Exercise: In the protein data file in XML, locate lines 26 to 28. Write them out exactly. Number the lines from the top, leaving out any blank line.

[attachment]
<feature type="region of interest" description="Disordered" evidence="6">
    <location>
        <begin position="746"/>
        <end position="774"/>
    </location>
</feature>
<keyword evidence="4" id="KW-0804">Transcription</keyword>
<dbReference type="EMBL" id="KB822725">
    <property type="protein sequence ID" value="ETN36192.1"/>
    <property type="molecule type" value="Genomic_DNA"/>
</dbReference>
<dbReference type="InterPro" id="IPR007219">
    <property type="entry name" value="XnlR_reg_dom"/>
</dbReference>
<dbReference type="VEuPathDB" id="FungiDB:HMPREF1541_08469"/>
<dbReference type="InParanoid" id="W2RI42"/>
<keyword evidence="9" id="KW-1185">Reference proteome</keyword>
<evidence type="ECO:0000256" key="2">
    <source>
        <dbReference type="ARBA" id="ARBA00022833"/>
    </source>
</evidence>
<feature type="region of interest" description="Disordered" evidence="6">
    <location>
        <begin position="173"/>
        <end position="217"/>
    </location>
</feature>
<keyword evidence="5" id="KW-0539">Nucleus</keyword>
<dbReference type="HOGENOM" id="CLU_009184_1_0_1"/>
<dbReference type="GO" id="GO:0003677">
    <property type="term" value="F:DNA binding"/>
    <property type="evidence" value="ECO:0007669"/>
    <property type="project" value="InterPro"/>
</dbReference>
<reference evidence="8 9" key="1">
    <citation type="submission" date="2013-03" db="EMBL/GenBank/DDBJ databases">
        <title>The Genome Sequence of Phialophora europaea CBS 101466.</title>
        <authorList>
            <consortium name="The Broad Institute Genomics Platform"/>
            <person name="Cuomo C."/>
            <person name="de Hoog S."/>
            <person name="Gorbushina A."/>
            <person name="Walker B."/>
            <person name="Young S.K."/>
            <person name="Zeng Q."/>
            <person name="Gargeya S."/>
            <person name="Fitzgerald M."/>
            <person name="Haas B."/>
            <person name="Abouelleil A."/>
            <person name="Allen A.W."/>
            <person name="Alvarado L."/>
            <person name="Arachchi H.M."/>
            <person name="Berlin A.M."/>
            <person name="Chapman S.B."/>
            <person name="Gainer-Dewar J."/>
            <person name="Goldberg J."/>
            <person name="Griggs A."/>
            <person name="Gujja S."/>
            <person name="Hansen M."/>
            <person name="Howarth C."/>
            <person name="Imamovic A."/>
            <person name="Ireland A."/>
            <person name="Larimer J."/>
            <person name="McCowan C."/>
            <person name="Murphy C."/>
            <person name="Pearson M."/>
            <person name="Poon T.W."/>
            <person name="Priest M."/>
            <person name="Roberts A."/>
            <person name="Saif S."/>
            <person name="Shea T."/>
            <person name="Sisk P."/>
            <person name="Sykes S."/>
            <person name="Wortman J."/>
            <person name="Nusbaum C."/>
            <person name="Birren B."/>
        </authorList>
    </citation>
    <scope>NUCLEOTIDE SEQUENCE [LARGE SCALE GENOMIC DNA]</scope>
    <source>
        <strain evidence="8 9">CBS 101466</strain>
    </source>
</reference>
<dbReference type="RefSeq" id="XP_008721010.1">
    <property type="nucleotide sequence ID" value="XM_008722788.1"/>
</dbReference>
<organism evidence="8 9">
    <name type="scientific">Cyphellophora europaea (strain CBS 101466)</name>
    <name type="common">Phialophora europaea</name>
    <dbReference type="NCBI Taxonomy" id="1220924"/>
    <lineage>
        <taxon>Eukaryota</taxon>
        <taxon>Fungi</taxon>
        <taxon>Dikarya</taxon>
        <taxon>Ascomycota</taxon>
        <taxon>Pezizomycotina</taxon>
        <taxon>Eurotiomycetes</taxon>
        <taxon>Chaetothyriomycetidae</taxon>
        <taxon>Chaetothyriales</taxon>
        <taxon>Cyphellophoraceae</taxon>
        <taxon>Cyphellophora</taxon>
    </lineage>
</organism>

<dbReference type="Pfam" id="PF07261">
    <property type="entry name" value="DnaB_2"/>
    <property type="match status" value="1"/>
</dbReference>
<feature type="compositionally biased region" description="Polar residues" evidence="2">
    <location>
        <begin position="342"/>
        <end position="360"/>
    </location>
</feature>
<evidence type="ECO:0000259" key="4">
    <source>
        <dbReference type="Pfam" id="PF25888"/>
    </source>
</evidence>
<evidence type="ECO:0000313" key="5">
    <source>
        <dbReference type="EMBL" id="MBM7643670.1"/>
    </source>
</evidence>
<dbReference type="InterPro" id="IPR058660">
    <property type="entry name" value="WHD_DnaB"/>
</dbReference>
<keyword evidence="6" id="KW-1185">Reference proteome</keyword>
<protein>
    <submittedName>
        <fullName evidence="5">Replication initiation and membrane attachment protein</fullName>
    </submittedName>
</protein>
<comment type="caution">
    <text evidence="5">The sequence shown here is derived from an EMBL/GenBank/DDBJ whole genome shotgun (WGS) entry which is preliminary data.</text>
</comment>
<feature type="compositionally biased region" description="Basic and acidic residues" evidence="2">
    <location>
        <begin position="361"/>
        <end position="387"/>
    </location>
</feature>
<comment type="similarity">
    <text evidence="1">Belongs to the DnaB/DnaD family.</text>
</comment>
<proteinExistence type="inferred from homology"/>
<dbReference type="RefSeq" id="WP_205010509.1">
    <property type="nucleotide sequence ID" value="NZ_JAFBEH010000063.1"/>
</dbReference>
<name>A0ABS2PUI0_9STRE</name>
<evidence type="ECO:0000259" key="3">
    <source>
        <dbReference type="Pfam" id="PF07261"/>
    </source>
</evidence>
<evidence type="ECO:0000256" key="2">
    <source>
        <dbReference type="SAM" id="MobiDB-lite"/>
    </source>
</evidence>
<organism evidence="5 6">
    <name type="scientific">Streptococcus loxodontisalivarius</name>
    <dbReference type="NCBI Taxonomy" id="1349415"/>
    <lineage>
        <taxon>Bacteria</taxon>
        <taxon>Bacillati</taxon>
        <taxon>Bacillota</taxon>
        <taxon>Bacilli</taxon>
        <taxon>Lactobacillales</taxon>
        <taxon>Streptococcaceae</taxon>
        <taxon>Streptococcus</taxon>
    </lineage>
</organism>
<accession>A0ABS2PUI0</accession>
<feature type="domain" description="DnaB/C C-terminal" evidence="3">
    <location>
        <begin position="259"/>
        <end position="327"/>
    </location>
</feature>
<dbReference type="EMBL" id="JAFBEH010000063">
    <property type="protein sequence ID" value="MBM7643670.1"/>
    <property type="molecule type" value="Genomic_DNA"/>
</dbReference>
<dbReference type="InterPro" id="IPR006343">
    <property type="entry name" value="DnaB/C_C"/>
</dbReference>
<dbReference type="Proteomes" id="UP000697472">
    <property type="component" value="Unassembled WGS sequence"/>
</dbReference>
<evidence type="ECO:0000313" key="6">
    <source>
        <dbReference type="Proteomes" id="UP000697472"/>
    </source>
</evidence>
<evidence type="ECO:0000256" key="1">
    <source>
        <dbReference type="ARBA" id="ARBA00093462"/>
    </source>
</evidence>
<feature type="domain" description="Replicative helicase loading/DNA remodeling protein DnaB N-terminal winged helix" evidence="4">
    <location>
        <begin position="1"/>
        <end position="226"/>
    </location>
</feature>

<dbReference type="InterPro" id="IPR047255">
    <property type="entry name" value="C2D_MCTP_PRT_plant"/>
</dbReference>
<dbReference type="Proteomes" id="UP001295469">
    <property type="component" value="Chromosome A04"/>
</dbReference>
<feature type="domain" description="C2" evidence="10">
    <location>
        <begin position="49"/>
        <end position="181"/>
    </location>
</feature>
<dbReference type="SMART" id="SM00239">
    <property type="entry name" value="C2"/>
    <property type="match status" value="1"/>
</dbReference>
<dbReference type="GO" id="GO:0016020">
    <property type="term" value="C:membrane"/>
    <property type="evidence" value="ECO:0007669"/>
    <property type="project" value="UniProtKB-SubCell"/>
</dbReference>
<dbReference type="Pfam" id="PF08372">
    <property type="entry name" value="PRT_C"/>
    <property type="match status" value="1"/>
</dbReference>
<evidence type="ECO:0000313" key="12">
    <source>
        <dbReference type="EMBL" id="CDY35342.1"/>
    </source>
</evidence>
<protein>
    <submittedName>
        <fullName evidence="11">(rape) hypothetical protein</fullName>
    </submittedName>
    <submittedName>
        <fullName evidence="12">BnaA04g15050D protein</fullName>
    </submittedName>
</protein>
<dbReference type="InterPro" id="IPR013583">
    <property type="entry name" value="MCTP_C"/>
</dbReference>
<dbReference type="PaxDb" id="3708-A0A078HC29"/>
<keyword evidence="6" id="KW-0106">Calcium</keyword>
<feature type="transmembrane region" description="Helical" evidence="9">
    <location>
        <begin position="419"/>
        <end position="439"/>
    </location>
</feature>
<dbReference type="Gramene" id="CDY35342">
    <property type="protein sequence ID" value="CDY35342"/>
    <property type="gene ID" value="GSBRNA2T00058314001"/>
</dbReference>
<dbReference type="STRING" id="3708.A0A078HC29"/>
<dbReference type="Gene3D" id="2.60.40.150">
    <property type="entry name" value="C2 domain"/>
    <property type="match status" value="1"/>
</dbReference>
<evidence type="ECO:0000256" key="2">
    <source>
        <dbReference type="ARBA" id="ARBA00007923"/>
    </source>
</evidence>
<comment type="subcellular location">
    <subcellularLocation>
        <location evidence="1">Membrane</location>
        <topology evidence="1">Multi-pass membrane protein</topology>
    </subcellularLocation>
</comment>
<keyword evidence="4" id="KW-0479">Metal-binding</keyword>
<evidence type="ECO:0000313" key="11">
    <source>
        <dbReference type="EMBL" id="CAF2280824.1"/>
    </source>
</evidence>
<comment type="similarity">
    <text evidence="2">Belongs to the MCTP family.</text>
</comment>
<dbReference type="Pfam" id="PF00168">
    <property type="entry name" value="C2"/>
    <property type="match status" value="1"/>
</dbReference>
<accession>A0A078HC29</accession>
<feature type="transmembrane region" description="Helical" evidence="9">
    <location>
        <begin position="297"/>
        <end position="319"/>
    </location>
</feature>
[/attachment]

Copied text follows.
        <end position="217"/>
    </location>
</feature>